Carlsen Leads Opera Euro Rapid After 'Very Enjoyable Day Of Chess'
Magnus Carlsen leads after day 1. Photo: Maria Emelianova/

Carlsen Leads Opera Euro Rapid After 'Very Enjoyable Day Of Chess'

| 39 | Chess Event Coverage

GM Magnus Carlsen leads the Opera Euro Rapid tournament after what he called "a very enjoyable day of chess" when more than half of the games ended decisively. The tournament is the third leg of the Champions Chess Tour.

How to watch?
The games of the Opera Euro Rapid can be found here as part of our live events platform. IM Levy Rozman and IM Anna Rudolf are providing daily commentary on GM Hikaru Nakamura's Twitch channel starting from 8:00 a.m. Pacific / 17:00 Central Europe.

After 16 days of over-the-board chess in Wijk aan Zee, we're returning to the "new normal" again: another online tournament that is part of the Champions Chess Tour. Back home in Norway after many weeks, Carlsen made a good start as he is trying to win his first event of the new tour.

Like the first leg—the Skilling Open, won by GM Wesley So—the Opera Euro Rapid (named after title partner Opera, the internet browser) started as a 16-player, single round-robin. After three days, half the field qualifies for the knockout phase.

According to Carlsen, it's this format that led to the high number of decisive games (24 out of 40). GM Ian Nepomniachtchi agrees and expects a higher number of draws on the next two days: "The plague will surely return!"

Ian Nepomniachtchi
Ian Nepomniachtchi: "The plague will surely return!" Photo: Maria Emelianova/

Opera Euro Rapid Preliminaries | Round 5 Standings

# Fed Name Rtg Perf 1 2 3 4 5 6 7 8 9 0 1 2 3 4 5 6 Pts SB
1 Carlsen 2881 2936 0 1 1 1 1 4.0/5
2 So 2741 2917 1 0 ½ 1 1 3.5/5 8.75
3 Nepomniachtchi 2778 2924 0 1 1 ½ 1 3.5/5 8
4 Vachier-Lagrave 2860 2763 1 0 ½ 1 ½ 3.0/5 7.5
5 Giri 2731 2829 1 0 ½ ½ 1 3.0/5 7.5
6 Radjabov 2758 2773 ½ 1 ½ ½ ½ 3.0/5 6
7 Aronian 2778 2817 0 ½ 1 0 1 2.5/5 6.25
8 Nakamura 2829 2771 0 1 ½ ½ ½ 2.5/5 5.75
9 Duda 2774 2768 0 ½ ½ ½ 1 2.5/5 5.25
10 Shankland 2609 2794 0 ½ 0 1 1 2.5/5 5
11 Dubov 2770 2708 0 ½ 0 ½ 1 2.0/5 5.75
12 Grischuk 2784 2676 0 ½ ½ ½ ½ 2.0/5 5.25
13 Vidit 2636 2666 0 ½ 0 ½ 1 2.0/5 3.25
14 Bluebaum 2562 2668 0 0 ½ ½ ½ 1.5/5 3.75
15 Ding 2836 2555 0 0 0 ½ 1 1.5/5 1.75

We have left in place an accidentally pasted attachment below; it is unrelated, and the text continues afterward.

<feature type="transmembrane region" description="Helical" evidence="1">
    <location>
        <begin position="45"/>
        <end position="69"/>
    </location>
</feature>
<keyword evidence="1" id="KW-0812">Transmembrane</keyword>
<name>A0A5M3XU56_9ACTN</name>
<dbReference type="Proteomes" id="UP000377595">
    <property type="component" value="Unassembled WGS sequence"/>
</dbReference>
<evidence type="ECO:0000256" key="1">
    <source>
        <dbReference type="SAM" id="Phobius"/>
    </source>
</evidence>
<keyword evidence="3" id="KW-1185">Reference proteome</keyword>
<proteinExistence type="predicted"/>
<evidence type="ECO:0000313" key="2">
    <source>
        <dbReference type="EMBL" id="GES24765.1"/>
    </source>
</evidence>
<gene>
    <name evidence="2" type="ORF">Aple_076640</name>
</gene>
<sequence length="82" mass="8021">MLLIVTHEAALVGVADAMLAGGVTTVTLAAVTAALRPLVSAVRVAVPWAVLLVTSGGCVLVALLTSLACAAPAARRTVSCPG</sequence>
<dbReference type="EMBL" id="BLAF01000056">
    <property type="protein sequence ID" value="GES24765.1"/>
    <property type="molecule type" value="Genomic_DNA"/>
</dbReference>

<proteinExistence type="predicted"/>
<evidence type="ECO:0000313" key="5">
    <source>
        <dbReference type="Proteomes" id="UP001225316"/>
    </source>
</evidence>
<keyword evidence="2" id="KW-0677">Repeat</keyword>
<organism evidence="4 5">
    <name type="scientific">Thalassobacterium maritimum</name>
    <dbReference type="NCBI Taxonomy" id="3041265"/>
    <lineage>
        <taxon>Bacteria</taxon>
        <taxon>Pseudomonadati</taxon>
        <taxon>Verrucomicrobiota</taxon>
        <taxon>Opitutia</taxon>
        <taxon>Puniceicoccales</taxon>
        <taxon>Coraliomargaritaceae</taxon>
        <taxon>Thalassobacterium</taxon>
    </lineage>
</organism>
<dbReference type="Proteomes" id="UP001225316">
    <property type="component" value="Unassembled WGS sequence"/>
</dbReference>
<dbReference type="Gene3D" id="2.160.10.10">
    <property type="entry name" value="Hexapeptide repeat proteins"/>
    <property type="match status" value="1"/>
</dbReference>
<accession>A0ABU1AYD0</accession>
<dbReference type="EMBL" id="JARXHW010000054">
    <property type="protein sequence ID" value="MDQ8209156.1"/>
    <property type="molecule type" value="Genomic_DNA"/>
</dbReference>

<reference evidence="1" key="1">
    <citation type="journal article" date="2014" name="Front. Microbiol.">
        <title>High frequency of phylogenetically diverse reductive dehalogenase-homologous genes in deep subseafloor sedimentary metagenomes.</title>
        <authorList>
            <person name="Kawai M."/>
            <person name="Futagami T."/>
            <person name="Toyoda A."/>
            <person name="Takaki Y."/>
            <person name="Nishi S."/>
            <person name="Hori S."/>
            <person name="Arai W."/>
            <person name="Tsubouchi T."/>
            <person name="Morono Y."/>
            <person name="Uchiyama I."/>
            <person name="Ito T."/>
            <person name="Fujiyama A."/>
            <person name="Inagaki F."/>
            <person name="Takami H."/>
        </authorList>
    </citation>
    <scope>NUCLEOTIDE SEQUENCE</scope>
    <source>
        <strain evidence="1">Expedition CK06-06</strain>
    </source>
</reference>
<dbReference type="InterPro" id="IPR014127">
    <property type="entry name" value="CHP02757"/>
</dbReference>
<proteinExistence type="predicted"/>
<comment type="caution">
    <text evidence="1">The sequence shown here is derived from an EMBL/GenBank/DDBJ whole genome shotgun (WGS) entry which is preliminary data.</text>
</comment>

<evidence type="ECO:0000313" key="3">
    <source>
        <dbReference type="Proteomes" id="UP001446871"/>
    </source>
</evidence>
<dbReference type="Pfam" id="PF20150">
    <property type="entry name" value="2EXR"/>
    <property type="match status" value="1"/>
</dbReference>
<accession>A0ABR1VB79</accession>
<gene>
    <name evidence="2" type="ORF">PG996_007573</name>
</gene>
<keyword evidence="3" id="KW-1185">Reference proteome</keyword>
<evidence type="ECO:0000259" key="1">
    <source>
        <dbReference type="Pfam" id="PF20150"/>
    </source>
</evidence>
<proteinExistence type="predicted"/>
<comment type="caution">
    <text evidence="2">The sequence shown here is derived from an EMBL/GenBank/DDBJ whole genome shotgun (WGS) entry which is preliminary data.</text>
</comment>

16 Dominguez 2786 2548 0 ½ ½ 0 0 1.0/5

Carlsen played a disappointing Tata Steel Chess Tournament and didn't start well in this event either. He lost his first game to So, who outplayed the world champion from a Maroczy Bind position. 

"I tried to win every game including the first one," said Carlsen at the end of the day. "I was beaten quite soundly."

The world champion had the strength of mind to ignore this first mishap and continue fresh. It was part of the plan: "I knew that Wesley is a very strong player, and I had decided beforehand that regardless of what happens in the first round, that's not going to affect me."

Carlsen won his next four games to end as the leader after the first day of play. First, he beat GM Levon Aronian in trademark style. The endgame is very unpleasant for Black, probably more than Aronian anticipated.

After wins against GM Matthias Bluebaum and GM Sam Shankland, Carlsen finished his day with a wild game that he described as "a lot of fun" against GM Leinier Dominguez

Carlsen was actually in trouble at one point and said: "Apparently I could have been mated at some point, but he didn't see it, and neither did I, so who cares, right?"

Skilling Open: Knockouts Day 2.

The bishop endgame at the end is very instructive. The theme of "wrong corner square" in a bishop endgame, often pointed out by commentator GM Robert Hess, could have helped Dominguez to save the game. It could be a good training exercise to try yourself, beginning after 61…Kc3 before Dominguez steps in the wrong direction and fails to save the draw:

Before this loss, Aronian had started with a spectacular win against GM Ding Liren. The opening can be seen as AlphaZero's interpretation (an early h2-h4) of the Velimirovic Attack (Bc4, Be3, Qe2, and 0-0-0 for White). Aronian played like a modern-day Tal, taking Ding into that famous deep forest where mathematics works differently and only one player can find his way out.

Levon Aronian
Swashbuckling play by Aronian. Photo: Maria Emelianova/

Returning to online chess also means returning to mouse-slips. GM Alexander Grischuk's "novelty" on move four in a Berlin Ruy Lopez won't be repeated except for others who might be suffering from a malfunctioning, electronic little creature. GM Anish Giri got a big edge for free but failed to convert it:

GM Daniil Dubov had to withdraw from Wijk aan Zee at the last moment, but it's good to see him playing again. He missed some chances, though, and needs to score better in the next two days. Here's his game with Nepomniachtchi.

Daniil Dubov Opera Euro Rapid
An unfortunate first day for Daniil Dubov. Photo: Maria Emelianova/

All Games Day 1

The Opera Euro Rapid runs February 6-14. The preliminary phase is a 16-player rapid round-robin (15 + 10). The top eight players advance to a six-day knockout that will consist of two days of four-game rapid matches, which may advance to blitz (5 + 3) and armageddon (White has five minutes, Black four with no increment) tiebreaks only if the knockout match is tied after the second day. The prize fund is $100,000 with $30,000 for first place.

Peter Doggers

Peter Doggers joined a chess club a month before turning 15 and still plays for it. He used to be an active tournament player and holds two IM norms.

Peter has a Master of Arts degree in Dutch Language & Literature. He briefly worked at New in Chess, then as a Dutch teacher and then in a project for improving safety and security in Amsterdam schools.

Between 2007 and 2013 Peter was running ChessVibes, a major source for chess news and videos acquired by in October 2013.

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